He will do this even for Daddy’s who made too many mistakes with their own sons. Amid the chaos, He provides clarity about knowing the distinction between going it alone - and reaching for his strength.  This realization comes from a heart that has shared such moments with him – like a son and his dad – which is like it should be…

Monday, August 26, 2013

Insights - From the Prairie

A new series starts today. I call it Insights. 
****************************************************




In the half-light of pre-dawn, a shrouding haze subdued the warmth of the rising sun as I stood on a prairie knoll.  Surrounding me were miles of Oklahoma’s Tallgrass Prairie. The Oklahoma wind, already sweeping across the land, gently whispered to me and I felt at once lonesome and at peace.  Within A moment the sun burned through the haze and cast a golden glow across the prairie, and what was once trapped in darkness...became light.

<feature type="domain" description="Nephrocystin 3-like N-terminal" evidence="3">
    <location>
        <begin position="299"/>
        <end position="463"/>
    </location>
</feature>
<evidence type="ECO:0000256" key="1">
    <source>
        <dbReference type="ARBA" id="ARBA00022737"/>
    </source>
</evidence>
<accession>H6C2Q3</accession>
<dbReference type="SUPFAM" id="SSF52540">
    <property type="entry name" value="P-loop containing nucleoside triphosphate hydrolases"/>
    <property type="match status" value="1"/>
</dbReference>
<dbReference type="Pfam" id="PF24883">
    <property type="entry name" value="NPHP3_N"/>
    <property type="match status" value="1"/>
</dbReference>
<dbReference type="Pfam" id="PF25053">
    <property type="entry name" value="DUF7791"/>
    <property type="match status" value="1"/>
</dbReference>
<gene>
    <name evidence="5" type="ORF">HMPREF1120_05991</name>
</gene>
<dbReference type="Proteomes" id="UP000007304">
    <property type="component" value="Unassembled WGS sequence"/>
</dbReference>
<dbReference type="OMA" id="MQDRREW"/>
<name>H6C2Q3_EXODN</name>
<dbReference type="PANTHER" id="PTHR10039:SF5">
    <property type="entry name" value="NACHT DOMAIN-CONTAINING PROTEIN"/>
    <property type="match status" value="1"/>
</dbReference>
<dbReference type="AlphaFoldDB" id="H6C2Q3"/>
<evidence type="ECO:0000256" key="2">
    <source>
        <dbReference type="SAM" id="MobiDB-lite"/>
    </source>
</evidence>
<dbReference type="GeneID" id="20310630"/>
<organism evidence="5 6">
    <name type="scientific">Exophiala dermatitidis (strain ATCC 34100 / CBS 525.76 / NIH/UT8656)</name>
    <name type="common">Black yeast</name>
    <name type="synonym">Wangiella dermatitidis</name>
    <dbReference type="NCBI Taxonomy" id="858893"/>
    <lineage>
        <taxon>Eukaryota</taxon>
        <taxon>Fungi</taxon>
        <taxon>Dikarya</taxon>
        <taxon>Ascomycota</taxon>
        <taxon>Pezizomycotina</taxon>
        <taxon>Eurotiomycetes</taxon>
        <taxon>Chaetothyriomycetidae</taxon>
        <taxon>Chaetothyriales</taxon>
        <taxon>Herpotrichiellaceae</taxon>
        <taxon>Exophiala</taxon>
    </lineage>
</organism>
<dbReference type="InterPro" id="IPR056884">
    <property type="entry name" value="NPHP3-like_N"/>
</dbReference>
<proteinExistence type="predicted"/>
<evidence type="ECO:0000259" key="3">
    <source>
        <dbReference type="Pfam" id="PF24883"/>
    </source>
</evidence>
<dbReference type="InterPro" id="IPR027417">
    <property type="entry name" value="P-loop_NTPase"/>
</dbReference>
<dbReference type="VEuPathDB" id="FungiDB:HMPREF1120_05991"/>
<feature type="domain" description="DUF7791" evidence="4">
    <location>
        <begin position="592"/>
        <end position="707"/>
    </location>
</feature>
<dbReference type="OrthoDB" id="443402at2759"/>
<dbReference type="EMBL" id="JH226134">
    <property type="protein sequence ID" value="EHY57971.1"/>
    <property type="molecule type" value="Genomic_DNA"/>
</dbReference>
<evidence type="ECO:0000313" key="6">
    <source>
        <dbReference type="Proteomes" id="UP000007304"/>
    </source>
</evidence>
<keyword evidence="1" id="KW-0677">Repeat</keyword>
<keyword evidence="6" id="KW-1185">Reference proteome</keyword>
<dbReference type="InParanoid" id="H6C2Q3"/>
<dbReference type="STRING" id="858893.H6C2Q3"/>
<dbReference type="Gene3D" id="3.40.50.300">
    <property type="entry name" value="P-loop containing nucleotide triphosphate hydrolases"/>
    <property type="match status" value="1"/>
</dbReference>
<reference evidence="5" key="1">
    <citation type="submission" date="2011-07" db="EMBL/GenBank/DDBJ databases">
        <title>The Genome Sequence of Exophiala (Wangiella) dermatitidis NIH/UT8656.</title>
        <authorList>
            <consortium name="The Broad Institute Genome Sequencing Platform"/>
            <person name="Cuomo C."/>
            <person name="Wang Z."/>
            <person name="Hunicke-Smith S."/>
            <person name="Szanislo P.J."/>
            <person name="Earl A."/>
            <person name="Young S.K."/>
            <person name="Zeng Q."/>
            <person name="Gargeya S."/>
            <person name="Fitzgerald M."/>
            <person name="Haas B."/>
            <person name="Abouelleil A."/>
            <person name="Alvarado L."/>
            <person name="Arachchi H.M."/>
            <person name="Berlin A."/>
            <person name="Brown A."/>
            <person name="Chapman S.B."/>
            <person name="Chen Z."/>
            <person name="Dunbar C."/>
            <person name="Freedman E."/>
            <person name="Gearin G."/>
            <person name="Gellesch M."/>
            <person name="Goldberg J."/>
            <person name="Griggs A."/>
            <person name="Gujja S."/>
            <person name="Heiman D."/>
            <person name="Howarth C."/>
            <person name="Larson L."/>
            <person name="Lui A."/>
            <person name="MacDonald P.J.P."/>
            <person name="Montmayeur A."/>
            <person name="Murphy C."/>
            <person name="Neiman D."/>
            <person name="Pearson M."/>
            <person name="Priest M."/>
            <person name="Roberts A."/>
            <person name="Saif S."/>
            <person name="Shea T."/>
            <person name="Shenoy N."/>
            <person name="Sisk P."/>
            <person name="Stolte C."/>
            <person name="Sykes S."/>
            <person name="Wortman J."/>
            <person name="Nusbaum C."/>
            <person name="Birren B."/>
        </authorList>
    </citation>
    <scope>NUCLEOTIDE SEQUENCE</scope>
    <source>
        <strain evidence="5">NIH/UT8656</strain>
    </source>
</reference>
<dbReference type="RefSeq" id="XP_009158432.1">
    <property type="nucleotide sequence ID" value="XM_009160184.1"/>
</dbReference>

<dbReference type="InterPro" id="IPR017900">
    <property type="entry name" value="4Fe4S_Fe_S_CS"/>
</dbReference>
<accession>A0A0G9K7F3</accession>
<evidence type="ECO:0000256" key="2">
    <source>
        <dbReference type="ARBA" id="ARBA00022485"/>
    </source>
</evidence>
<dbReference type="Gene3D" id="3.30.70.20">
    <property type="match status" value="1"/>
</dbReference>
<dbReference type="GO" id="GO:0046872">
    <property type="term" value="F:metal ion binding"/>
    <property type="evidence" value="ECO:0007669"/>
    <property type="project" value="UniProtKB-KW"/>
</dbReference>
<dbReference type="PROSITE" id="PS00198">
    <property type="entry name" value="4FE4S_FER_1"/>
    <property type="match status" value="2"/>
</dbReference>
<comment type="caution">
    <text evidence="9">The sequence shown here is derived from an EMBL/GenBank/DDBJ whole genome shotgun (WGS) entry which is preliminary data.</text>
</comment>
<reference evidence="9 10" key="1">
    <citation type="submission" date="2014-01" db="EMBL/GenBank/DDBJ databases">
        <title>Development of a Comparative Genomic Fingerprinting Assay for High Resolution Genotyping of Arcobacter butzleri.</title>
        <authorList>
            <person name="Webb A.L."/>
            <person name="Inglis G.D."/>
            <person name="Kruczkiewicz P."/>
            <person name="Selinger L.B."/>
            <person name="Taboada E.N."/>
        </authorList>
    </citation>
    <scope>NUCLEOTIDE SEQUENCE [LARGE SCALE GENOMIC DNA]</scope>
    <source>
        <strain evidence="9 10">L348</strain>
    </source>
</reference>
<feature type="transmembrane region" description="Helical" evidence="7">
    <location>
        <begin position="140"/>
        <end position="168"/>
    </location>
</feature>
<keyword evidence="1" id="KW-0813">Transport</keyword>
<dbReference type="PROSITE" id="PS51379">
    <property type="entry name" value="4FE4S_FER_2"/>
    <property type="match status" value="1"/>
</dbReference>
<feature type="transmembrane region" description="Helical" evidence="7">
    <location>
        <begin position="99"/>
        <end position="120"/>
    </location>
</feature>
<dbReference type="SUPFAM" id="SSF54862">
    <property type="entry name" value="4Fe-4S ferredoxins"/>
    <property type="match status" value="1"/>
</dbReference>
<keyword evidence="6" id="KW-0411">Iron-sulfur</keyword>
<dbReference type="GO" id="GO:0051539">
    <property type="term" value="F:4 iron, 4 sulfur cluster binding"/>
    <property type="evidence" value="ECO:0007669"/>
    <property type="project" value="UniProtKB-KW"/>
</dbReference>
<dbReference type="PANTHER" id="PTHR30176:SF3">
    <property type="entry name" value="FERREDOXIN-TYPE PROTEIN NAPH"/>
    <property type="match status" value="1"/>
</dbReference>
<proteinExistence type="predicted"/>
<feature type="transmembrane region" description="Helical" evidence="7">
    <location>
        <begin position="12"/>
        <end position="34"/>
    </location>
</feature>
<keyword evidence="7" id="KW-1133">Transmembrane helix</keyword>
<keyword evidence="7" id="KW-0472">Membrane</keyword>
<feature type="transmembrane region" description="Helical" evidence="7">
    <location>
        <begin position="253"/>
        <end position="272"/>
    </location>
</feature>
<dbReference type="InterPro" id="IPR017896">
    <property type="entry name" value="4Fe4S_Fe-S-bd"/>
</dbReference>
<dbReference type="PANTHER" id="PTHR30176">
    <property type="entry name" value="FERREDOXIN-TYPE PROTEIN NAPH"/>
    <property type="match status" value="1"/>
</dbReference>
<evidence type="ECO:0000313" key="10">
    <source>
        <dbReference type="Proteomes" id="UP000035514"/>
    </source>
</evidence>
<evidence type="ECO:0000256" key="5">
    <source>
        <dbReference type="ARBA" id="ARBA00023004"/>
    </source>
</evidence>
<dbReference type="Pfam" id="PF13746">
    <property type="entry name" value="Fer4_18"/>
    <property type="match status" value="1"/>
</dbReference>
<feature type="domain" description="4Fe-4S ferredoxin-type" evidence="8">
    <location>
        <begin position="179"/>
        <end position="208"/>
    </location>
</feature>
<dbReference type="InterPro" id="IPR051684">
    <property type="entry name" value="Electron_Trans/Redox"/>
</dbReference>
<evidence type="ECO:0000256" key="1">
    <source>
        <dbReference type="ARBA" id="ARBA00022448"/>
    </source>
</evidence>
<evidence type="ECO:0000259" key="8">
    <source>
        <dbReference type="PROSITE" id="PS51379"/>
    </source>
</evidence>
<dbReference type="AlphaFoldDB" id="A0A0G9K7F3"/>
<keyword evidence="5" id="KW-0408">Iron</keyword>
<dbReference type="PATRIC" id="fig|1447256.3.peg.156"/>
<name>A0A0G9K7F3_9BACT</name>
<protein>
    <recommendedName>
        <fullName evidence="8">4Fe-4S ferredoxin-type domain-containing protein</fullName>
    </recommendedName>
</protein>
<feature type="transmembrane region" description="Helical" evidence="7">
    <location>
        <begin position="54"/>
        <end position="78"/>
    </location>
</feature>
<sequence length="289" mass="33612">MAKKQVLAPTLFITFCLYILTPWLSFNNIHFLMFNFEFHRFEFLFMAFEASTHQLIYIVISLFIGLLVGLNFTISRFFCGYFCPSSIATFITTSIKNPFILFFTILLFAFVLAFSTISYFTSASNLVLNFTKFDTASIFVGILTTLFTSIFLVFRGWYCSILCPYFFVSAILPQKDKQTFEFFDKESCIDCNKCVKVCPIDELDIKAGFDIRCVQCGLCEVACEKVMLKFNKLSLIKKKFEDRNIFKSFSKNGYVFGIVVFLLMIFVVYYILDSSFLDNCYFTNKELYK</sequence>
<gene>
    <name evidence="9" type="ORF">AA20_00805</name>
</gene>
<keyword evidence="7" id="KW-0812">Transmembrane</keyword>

Too often we allow distractions to darken our perspectives like the dim ambient light I encountered during this prairie moment. A time eventually comes when we must stand exposed on the grassy knoll of truth about God’s word.  When we do, then his words will clear the haze from our lives and his love will whisper gently to us...and renew our lonesome spirit.           

Saturday, August 17, 2013

Cropping for Impact

Sometimes I take a picture understanding that I will more than likely crop it down to create a new image out of it. Usually it is because I do not have the correct lens available or something is just a bit too far away and I have to settle.

Cropping does not require any kind of advanced understanding of techniques, it is more a matter of being able to identify the photograph within the photograph, then removing all the distractions. Here's an example. The top image was the original. It's okay, but to my eye the photograph in the photograph fell upon the middle leaf (bottom photo). There was just a bit too much stuff in the original.